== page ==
WASHINGTON -- As the art of skimming evolves, retailers need to be aware of some of the techniques and technologies criminals use to access data at their stores, said an agent with the Secret Service.
Steve Scarince, assistant to the special agent in charge, Los Angeles Field Office of the Washington, D.C.-based Secret Service, said criminals get more sophisticated with technology but often use simple devices and rouses to execute their crimes.
Here are a few hard and soft tricks to be aware of:
Criminals are using 3-D printers to replicate in stunning detail the cover of an in-store point-of-sale (POS) terminal. These devices can capture credit-card and personal identification numbers (PINs). The printer creates a polyurethane mold from which criminals can make 20 fake facades before the product shows defects. Thieves come into the store in pairs, with one distracting the cashier while the other installs the device. It can take four seconds.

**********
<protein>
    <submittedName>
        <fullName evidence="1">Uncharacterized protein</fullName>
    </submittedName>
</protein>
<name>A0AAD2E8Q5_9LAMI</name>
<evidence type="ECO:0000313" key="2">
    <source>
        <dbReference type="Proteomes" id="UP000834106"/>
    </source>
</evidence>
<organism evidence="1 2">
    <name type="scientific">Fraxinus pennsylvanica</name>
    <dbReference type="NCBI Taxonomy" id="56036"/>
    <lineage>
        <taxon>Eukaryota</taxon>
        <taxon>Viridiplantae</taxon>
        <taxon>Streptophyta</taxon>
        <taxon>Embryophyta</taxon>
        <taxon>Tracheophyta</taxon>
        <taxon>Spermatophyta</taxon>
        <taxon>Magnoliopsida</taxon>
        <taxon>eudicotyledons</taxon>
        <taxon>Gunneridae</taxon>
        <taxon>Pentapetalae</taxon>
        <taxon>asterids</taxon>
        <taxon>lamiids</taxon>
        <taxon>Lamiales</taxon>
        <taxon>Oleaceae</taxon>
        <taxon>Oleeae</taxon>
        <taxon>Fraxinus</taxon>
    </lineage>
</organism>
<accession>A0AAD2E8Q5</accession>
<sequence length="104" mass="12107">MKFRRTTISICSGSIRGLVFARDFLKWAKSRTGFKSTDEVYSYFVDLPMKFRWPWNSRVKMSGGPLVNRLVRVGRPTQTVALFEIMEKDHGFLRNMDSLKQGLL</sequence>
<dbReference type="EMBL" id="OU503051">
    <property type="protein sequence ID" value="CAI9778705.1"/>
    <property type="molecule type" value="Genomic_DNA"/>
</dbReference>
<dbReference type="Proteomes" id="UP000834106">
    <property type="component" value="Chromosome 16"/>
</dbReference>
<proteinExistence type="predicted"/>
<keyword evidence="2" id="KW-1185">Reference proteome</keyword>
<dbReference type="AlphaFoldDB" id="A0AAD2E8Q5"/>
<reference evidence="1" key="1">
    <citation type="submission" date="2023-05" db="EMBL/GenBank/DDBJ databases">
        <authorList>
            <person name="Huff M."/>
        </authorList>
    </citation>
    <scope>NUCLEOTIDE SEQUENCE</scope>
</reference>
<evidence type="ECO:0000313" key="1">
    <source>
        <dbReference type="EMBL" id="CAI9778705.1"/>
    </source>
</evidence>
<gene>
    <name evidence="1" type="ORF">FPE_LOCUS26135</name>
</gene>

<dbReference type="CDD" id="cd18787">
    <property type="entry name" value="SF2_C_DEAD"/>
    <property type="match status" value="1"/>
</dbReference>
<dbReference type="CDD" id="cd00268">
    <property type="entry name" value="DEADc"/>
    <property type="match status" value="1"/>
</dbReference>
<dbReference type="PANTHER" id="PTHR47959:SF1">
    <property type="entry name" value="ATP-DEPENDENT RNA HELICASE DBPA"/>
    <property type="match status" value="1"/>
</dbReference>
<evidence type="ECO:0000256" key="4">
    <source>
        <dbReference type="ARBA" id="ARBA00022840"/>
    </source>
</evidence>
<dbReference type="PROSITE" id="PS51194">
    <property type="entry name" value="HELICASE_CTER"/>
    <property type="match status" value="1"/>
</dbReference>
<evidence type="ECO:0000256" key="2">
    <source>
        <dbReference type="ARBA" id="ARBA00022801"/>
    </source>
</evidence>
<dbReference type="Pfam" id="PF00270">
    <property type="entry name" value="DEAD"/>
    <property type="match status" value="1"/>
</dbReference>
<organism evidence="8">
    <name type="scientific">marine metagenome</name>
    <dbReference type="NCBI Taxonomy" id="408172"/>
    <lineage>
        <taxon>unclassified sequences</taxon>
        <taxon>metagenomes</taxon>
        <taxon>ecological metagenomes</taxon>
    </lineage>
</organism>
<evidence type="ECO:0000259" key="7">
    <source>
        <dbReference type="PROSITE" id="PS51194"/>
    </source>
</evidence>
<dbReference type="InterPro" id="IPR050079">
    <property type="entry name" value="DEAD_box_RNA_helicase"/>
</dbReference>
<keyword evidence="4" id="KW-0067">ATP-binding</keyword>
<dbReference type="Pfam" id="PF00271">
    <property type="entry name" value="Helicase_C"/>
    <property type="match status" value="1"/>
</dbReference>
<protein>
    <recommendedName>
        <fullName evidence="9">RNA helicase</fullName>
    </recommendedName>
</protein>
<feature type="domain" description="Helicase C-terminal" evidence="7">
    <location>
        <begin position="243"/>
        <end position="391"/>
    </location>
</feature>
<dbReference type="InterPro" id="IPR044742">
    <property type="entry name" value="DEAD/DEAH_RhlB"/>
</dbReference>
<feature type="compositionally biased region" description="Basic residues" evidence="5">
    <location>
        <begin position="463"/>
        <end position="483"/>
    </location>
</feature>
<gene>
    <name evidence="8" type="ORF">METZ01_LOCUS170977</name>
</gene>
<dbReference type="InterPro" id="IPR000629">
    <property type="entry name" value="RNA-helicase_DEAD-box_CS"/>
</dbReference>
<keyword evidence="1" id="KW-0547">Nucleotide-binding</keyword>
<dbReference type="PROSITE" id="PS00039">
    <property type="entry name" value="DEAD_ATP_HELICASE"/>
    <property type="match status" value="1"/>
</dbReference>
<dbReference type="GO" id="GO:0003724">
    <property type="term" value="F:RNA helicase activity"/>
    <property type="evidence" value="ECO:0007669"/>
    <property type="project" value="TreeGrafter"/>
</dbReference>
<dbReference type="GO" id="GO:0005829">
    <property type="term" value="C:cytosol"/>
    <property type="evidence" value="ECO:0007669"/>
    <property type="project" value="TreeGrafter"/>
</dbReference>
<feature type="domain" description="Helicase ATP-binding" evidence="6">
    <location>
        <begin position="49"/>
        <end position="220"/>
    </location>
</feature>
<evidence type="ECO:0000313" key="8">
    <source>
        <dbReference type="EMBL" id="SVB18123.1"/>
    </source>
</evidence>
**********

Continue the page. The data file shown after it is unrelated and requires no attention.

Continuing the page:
3-D at the pump
With 3-D printers, criminals can also replicate outdoor POS, duping unsuspecting customers into using compromised card readers. Thieves will use many methods to install the devices, sometimes driving multiple cars and vans onto the lot to block a cashier’s view of the pump.
Altered card readers
Another trick criminals have used is to purchase inexpensive card readers and attach “parasite” computer boards to them. So instead of a something an inspector can readily see, the skimmer actually looks like part of the in-pump POS.